A chum asked for some clarification about the glib remarks on Queen Elizabeth II's role in effectively vetoing legislation. It came up in the posting on the ex-televangelist's drive to get her to do that with Canada's same-sex-marriage bill C-38.
It's a little out of our ken down here. You can get enough detailed background from Wikipedia's article on Royal Assent.
The gist of it is that for Commonwealth countries, including Australia and Canada, the ruling monarch is the titular head of government. In theory, the Queen could keep a law from taking effect by withholding her approval. This is part of the monarch's Reserve Powers, which are very rarely exercised.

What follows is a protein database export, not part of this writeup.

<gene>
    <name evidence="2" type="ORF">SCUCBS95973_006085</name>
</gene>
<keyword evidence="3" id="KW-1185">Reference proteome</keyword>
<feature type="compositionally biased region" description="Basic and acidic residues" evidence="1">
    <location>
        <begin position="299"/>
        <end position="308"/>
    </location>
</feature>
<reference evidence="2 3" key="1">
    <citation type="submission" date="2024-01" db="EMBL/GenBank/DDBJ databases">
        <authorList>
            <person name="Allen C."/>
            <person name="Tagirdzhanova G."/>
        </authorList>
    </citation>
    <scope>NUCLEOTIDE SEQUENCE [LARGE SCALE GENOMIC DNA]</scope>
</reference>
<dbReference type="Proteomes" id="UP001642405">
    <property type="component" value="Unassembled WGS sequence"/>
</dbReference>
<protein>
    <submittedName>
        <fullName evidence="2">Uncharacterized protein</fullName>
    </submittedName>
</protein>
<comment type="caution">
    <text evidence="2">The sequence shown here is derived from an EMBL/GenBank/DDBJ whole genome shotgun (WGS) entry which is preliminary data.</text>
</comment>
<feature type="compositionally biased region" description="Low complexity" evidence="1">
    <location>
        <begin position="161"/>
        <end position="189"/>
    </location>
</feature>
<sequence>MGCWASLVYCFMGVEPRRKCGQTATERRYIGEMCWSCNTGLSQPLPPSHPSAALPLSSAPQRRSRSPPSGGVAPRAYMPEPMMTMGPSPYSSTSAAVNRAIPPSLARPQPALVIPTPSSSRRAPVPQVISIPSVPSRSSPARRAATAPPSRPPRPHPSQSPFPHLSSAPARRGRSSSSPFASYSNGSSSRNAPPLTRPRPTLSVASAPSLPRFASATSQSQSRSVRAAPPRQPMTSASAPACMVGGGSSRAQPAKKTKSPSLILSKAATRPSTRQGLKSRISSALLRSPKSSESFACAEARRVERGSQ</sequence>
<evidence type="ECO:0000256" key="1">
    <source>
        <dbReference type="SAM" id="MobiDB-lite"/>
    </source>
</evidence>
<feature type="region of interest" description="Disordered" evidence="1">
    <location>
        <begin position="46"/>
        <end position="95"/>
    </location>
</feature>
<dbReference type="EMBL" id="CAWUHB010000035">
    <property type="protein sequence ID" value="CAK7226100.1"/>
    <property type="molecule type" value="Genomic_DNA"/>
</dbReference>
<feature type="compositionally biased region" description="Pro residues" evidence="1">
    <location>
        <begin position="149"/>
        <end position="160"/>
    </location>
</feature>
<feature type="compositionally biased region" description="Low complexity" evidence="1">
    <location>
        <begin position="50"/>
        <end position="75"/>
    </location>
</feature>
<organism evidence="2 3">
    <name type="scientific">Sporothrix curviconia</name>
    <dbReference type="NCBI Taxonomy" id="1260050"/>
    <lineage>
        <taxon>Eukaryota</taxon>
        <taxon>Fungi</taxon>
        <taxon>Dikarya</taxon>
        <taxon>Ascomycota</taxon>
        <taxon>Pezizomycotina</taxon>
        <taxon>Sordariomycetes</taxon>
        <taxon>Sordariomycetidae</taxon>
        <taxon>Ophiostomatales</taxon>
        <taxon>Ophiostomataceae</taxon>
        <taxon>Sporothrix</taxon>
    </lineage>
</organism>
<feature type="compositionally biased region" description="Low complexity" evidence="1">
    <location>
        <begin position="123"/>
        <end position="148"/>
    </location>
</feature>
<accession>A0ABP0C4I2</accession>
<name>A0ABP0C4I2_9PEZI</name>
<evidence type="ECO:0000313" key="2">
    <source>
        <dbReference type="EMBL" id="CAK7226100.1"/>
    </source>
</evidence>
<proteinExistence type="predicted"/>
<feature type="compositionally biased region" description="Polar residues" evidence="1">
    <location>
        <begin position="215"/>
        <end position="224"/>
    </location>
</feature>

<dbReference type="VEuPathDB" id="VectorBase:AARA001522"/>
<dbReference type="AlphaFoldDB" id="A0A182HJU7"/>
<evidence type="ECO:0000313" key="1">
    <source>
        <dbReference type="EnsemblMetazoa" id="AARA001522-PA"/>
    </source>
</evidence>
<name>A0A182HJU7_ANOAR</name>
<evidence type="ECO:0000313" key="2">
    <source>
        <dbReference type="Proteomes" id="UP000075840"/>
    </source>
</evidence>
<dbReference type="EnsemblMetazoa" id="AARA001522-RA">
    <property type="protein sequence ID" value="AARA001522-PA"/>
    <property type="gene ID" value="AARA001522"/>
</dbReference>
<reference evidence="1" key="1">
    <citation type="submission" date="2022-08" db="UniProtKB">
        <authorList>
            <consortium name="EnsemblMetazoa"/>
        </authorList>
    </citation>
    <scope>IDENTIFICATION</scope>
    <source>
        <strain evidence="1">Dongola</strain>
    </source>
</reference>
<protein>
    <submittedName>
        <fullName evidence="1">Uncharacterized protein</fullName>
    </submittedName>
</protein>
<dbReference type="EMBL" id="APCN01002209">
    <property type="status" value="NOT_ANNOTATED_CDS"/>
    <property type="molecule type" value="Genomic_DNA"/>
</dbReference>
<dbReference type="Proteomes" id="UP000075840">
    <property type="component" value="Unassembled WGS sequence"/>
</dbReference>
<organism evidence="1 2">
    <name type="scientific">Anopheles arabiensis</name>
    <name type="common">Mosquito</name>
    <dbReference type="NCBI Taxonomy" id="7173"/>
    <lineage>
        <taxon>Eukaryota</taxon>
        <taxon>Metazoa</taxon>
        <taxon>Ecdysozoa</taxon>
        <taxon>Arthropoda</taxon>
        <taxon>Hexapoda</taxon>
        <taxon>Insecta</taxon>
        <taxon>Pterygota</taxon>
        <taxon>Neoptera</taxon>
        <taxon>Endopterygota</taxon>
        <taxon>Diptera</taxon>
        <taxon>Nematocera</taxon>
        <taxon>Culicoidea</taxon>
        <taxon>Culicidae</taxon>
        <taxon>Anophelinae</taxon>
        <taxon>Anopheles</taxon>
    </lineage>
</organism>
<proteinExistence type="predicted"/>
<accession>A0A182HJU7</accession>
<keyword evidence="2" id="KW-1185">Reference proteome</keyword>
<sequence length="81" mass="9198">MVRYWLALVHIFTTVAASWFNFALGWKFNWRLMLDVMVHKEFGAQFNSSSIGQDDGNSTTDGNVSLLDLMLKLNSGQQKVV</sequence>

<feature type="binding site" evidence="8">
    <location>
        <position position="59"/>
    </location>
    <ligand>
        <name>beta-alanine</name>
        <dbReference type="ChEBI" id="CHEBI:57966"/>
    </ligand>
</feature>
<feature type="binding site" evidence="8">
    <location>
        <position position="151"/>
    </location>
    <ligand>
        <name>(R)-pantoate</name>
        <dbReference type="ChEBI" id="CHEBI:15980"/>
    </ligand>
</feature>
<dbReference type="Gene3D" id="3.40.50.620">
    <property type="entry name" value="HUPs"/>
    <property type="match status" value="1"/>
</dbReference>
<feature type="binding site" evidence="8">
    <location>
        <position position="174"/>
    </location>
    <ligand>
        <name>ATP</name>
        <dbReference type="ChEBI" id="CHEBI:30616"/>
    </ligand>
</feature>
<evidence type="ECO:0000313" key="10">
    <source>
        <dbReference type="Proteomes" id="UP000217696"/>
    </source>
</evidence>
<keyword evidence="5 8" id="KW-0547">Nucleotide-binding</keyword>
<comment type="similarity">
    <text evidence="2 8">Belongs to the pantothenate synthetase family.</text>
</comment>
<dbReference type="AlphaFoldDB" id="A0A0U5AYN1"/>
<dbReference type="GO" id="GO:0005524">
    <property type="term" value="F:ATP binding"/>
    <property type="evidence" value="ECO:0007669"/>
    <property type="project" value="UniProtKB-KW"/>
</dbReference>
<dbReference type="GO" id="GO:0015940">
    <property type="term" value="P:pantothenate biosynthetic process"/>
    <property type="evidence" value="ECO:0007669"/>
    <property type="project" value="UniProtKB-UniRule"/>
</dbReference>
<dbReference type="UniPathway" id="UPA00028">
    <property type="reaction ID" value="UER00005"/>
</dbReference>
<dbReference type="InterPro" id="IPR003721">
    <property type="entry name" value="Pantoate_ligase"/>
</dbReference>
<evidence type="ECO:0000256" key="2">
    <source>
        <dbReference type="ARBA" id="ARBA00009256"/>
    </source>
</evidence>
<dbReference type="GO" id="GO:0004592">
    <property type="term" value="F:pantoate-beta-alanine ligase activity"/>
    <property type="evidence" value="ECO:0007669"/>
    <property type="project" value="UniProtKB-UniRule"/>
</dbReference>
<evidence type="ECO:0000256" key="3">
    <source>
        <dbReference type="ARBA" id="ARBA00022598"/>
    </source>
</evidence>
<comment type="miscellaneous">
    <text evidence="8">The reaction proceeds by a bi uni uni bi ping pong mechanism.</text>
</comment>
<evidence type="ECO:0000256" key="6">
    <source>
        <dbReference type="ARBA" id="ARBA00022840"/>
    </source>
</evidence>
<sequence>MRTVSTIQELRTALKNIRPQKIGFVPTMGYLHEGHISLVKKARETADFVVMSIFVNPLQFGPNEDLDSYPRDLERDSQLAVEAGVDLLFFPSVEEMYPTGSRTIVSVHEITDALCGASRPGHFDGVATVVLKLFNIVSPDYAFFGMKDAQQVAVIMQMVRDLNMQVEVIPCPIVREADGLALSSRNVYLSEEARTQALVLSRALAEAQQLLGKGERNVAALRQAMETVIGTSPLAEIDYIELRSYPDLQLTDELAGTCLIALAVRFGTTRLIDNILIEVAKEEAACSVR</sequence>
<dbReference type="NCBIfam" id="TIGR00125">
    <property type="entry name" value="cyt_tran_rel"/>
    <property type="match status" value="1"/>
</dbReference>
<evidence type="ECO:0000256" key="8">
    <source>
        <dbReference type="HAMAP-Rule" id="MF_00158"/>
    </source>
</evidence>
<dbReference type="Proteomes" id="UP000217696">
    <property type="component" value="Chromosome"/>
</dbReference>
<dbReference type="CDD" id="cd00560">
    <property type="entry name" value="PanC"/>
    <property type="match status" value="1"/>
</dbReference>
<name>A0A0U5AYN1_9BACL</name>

Notably in 1937, two bills giving Alberta provincial, non-federal banking authority, and one bill requiring newspapers to print government rebuttals fell afoul and did not receive assent. It's possible too that if Quebec tries to separate, such a bill would not become law.
There is a bifurcation here though. In the U.K. (England and Northern Ireland), legislation comes directly to her. In places like Canada, the Governor-General is her representative and almost always takes the advice of the ministers. In practice, unless she tells him otherwise, he assents to the bill and it is the law of the land.
There are also some delightful rituals, passing of papers, separate notification of the houses of Parliament and so forth. It's a lot better theater than our Congressional snuff boxes.